The Friday 56 is a weekly meme hosted over at Freda’s Voice. The rules are simple and go something like this.
1. Grab a book, any book.
2. Turn to page 56 or 56% in your eReader (If you have to improvise, that’s ok.)
3. Find any sentence, (or a few, just don’t spoil it)
4. Post it.
5. Add the post url, not your blog url to the Linky.
6. Tweet it #Friday56 (not an official Freda’s Voice rule)
I received Friday Black by Nana Kwame Adjei-Brenyah from Netgalley as an eARC. It’s a collection of short stories and this excerpt is from the story “Friday Black”.
Part of me wanted save this excerpt for Black Friday (which is the day after Thanksgiving in the U.S.). I have so much to say about this story after reading it. Maybe a mini review is in order.🤔
It isn’t always like this. This is the Black Weekend. Other times, if somebody dies, at least a clean-up crew comes with a tarp. Last year, the Friday Black took 129 people. “Black Friday is a special case, we are still a hub of customer care and interpersonal cohesiveness,” mall management said in a mall-wide memo. As if caring about people is something you can turn on and off.
At five in the morning, the lull comes. The first wave of shoppers is home, or sleeping, or dead in various corners of the mall.
Our store has three bodies in the bodies section. The first came an hour in. A woman climbed the denim wall looking for a second pair her size. She was screaming and rocking the wooden cubby wall so hard that the whole thing almost fell on Duo and everybody in his section. Duo poked her off the wall with his reach. She fell on her neck. Another woman snatched the SkinnyStetches from her dead hands.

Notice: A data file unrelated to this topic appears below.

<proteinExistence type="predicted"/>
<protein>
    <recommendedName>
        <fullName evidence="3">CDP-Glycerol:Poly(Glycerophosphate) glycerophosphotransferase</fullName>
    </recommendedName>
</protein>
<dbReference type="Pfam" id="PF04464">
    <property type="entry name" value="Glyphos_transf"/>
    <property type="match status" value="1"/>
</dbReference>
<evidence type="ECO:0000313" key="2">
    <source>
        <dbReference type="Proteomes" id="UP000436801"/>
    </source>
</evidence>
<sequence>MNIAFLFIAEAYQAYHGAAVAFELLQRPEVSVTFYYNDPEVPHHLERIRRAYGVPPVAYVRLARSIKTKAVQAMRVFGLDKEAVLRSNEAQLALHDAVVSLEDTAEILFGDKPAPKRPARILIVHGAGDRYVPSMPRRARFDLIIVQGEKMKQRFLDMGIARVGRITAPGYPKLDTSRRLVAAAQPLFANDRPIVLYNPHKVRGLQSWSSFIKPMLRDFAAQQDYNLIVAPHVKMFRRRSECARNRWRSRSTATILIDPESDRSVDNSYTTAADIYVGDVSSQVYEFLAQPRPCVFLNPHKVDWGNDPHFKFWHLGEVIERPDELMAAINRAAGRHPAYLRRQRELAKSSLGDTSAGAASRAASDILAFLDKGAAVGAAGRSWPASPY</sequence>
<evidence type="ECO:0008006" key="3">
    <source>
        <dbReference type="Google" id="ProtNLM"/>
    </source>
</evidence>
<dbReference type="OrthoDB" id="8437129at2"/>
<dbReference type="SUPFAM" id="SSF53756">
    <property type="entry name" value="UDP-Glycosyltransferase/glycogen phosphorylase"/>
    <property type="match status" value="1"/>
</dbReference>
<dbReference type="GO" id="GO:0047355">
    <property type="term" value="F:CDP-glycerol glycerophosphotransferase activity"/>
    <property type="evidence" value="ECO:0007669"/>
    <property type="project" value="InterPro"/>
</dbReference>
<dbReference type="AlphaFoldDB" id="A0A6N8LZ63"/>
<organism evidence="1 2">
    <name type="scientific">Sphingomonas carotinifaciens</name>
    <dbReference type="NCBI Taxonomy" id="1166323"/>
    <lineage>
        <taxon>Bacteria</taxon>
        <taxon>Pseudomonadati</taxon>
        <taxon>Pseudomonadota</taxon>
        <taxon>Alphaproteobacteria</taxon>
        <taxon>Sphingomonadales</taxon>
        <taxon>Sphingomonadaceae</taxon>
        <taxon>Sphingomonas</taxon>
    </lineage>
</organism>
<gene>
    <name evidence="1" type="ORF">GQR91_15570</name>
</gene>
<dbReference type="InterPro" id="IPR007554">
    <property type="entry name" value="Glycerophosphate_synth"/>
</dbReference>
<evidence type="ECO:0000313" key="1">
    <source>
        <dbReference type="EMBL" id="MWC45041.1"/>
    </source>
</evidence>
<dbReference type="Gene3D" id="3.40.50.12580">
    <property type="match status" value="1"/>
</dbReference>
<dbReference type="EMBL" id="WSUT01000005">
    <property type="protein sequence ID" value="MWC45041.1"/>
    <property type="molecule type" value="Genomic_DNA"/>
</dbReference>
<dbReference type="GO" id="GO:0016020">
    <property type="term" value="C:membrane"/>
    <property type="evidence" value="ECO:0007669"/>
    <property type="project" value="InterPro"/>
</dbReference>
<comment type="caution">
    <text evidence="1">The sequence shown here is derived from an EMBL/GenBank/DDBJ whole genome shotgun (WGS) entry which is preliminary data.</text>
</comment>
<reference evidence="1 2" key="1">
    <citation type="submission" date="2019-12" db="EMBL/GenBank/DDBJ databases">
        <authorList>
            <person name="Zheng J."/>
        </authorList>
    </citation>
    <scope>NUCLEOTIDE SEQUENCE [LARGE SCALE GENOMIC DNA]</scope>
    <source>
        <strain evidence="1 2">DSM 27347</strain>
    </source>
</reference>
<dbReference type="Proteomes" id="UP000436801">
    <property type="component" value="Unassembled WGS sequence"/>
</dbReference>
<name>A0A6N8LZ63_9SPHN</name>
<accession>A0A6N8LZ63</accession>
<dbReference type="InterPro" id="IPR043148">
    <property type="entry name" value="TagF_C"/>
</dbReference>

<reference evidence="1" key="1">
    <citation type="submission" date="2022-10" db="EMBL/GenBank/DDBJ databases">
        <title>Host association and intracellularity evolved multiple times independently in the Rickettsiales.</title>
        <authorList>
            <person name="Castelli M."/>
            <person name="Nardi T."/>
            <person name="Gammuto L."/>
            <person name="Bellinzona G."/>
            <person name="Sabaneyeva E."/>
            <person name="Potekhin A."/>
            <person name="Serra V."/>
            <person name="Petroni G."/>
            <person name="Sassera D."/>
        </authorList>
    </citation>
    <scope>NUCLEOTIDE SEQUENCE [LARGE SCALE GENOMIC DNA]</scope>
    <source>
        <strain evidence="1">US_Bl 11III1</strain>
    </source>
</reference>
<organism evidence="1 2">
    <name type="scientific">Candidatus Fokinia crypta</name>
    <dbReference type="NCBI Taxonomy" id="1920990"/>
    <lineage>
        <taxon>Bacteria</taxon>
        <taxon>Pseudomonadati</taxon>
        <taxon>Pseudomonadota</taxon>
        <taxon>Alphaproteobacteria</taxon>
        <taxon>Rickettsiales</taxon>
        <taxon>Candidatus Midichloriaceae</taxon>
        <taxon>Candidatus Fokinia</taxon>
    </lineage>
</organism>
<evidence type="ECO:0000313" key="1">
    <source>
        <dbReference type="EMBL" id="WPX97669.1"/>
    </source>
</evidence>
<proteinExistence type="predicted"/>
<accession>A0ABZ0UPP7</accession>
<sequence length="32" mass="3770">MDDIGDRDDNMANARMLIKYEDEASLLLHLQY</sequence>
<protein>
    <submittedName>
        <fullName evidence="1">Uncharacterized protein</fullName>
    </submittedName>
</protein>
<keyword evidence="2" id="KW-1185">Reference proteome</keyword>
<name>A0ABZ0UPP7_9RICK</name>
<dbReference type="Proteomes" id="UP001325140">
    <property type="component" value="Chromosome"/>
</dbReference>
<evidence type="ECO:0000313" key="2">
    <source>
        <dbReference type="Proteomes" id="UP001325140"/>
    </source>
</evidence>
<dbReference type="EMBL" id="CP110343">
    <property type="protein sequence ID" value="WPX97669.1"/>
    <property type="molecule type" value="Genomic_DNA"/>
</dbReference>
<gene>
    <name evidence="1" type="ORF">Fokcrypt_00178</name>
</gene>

Kindle Location 56: Friday Black by Nana Kwame Adjei-Brenyah
A piercingly raw début story collection from a young writer with an explosive voice; a treacherously surreal, and, at times, heartbreakingly satirical look at what it’s like to be young and black in America.
From the start of this extraordinary début, Nana Kwame Adjei-Brenyah’s writing will grab you, haunt you, enrage and invigorate you. By placing ordinary characters in extraordinary situations, Adjei-Brenyah reveals the violence, injustice, and painful absurdities that black men and women contend with every day in this country.
These stories tackle urgent instances of racism and cultural unrest, and explore the many ways we fight for humanity in an unforgiving world. In “The Finkelstein Five,” Adjei-Brenyah gives us an unforgettable reckoning of the brutal prejudice of our justice system. In “Zimmer Land,” we see a far-too-easy-to-believe imagining of racism as sport. And “Friday Black” and “How to Sell a Jacket as Told by Ice King” show the horrors of consumerism and the toll it takes on us all.
Entirely fresh in its style and perspective, and sure to appeal to fans of Colson Whitehead, Marlon James, and George Saunders, Friday Black confronts readers with a complicated, insistent, wrenching chorus of emotions, the final note of which, remarkably, is hope.